We ask for your support of our Healthy Virginians initiative, which
is intended to stem the alarming rise of obesity and other preventable
illnesses in our people. Our Healthy Virginians program targets state
employees with new incentives to promote wellness.
It gives renewed emphasis in our schools to a proper diet and physical
fitness. And we will establish new measures in the Medicaid program to
encourage better prenatal care and promote healthier lifestyles.
Healthy Virginians is another smart, low-cost initiative and I urge you to
I also urge your approval of a series of medical malpractice reforms
proposed yesterday by a legislative study committee.
We will continue the difficult work of providing better care to those
elderly and frail Virginians in assisted-living facilities. We have
proposed legislation to increase and strengthen the states oversight of
these facilities. And again, I urge you to join us in this effort.
Last year, tragedy struck Wise County when a boulder dislodged in a mining
operation rolled onto a house and crushed a young child. In response, I am
proposing, along with legislators from Southwest Virginia, legislation that
strengthens safety requirements around coal mines and dramatically
increases penalties for violators.
We also continue to place a high value on our natural and historic
In Virginia, the days when environmental protection is somehow seen as a
barrier to a strong, competitive economy are over.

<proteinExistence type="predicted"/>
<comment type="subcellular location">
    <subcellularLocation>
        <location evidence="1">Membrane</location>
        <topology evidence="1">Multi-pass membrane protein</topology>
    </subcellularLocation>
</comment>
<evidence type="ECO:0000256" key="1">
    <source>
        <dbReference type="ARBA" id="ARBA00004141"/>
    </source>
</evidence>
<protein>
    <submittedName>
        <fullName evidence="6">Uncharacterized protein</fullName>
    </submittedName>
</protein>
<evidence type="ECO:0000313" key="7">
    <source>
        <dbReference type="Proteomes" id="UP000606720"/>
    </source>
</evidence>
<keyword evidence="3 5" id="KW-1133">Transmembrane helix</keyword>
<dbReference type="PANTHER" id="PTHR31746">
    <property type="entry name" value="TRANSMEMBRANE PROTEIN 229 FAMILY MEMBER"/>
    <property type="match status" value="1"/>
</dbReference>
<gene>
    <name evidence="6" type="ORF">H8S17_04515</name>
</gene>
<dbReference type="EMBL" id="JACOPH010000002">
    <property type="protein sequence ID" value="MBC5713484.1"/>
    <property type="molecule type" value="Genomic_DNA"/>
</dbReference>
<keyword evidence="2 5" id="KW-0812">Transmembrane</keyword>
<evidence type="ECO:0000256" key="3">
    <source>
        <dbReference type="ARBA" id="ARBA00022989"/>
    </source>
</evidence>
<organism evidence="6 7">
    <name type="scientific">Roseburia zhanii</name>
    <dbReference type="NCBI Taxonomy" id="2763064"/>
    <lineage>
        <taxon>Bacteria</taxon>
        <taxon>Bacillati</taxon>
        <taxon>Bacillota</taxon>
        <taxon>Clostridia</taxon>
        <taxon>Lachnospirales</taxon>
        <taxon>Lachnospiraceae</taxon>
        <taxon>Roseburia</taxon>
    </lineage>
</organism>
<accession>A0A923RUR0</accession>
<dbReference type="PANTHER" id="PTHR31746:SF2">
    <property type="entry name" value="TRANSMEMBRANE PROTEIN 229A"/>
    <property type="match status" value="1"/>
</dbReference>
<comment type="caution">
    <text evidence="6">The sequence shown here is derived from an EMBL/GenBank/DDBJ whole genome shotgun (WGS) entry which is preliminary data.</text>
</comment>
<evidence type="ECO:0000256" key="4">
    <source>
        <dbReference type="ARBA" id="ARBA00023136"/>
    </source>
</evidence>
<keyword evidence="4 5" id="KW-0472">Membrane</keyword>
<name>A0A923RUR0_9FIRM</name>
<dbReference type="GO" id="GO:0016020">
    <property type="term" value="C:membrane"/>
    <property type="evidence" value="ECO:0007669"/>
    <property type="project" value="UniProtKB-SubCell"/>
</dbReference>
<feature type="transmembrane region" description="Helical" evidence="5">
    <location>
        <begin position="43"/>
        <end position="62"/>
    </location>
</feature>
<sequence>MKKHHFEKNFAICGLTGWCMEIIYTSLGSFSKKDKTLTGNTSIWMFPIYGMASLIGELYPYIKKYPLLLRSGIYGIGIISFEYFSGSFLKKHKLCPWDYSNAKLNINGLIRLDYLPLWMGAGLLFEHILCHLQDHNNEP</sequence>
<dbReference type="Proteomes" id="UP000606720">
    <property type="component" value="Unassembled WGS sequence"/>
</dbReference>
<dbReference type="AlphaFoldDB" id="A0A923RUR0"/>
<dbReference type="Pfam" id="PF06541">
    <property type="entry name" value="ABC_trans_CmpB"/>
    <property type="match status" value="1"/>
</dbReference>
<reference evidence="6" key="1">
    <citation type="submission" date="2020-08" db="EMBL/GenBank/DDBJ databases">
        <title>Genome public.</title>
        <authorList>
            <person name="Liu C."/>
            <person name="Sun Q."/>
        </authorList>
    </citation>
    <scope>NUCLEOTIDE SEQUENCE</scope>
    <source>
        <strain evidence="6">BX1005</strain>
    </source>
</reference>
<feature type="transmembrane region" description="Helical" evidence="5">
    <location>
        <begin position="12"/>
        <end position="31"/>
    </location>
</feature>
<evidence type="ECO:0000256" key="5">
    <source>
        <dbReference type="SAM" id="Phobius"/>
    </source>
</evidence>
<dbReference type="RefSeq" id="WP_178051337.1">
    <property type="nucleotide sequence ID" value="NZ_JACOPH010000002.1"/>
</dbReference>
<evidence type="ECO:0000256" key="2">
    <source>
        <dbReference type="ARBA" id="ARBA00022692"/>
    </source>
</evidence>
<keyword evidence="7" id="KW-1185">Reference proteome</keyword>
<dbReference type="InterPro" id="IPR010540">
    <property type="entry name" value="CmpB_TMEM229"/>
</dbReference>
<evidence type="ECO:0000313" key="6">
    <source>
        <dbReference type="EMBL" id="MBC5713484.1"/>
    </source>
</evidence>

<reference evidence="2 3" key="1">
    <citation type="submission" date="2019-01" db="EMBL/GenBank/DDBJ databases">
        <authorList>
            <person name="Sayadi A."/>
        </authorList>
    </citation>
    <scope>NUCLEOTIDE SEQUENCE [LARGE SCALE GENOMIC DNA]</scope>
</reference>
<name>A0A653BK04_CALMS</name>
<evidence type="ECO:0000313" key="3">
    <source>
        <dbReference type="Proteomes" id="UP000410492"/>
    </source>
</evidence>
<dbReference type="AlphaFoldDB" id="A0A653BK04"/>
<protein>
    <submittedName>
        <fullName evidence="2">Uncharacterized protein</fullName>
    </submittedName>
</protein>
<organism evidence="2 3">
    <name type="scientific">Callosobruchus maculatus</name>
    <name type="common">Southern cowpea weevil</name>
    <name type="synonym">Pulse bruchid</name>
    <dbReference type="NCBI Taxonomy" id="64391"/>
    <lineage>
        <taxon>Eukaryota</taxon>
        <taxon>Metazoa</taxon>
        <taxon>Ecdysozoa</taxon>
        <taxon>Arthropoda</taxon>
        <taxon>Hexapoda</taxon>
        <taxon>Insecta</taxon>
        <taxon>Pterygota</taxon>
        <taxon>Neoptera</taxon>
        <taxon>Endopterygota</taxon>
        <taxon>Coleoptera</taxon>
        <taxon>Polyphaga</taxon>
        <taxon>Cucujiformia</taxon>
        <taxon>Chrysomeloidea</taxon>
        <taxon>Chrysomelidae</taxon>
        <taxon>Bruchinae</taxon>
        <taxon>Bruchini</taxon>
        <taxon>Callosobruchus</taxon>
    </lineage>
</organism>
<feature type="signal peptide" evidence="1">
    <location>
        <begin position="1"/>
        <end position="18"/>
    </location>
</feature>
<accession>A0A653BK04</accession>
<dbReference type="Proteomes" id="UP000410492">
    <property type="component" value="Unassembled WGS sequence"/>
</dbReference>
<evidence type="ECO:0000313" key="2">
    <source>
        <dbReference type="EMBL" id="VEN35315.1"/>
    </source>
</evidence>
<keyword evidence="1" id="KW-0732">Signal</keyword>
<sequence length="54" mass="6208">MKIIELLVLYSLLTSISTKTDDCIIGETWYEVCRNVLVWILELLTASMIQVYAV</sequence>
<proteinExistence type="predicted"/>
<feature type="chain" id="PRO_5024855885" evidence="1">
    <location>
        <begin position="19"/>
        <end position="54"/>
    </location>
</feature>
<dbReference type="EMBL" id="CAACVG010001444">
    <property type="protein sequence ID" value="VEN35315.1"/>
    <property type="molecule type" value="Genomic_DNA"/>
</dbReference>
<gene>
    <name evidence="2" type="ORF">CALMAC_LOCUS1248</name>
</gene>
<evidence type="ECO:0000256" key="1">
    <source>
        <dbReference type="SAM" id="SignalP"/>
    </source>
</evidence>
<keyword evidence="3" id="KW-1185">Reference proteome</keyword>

During the past two years we have committed over $70 million to the water
quality improvement fund, celebrated more than 250,000 acres of voluntary
conservation easements, developed a comprehensive framework for water
supply planning, and proposed bold new water quality and nutrient control
Although we have increased spending on natural resources by 34 percent
since 2002, clearly there is still much that needs to be done.
Nowhere is this more true than with respect to the Chesapeake Bay. While
the state must increase its efforts, we will not meet our goals by 2010
without a greater commitment from the federal government. On Monday, I met
with the Chesapeake Bay Executive Council, which I am pleased to chair.
And I can report tonight that our fellow Chesapeake Bay governors are
determined to press Washington for a greater federal commitment to saving
this national treasure.
To carry out all of these important initiatives, well depend - as we have
for so long - on the best, most dedicated state workforce in America. I
urge you to approve the 3 percent raise that I have proposed for our state
Finally, let me conclude where I began: talking about our men and women in
the Virginia National Guard and our public safety officers.
In Virginia, I am pleased to report that violent crime dropped by more than
5% from 2001 to 2003, the most recent year for which data is available.
And in 2003, we had the lowest rates for property and violent crime in 30
We couldnt achieve any of this progress without our public safety
officers. Recruiting and retaining the best law enforcement officers is
one of our highest shared priorities.
Our budget builds on the progress we made last year by providing the
resources needed for new troopers to combat gangs and to patrol our
highways. We will also establish a new intelligence-gathering facility at
the Virginia Emergency Operations Center.
To continue the fight against illegal drugs, we will propose legislation to
make the illegal distribution of Schedule III and IV drugs a felony, rather
than a misdemeanor as it is now. And we will propose to extend the
Commonwealths prescription monitoring program for drugs like OxyContin
from Southwest Virginia to the entire state.
Our budget also proposes 36 new Commonwealths Attorney positions to help
put criminals where they belong - in jail.
We also include 20 additional forensic specialists, and we have proposed
legislation to create a Forensic Science Advisory Board. Both of these
steps will help to preserve Virginias first-rate crime lab.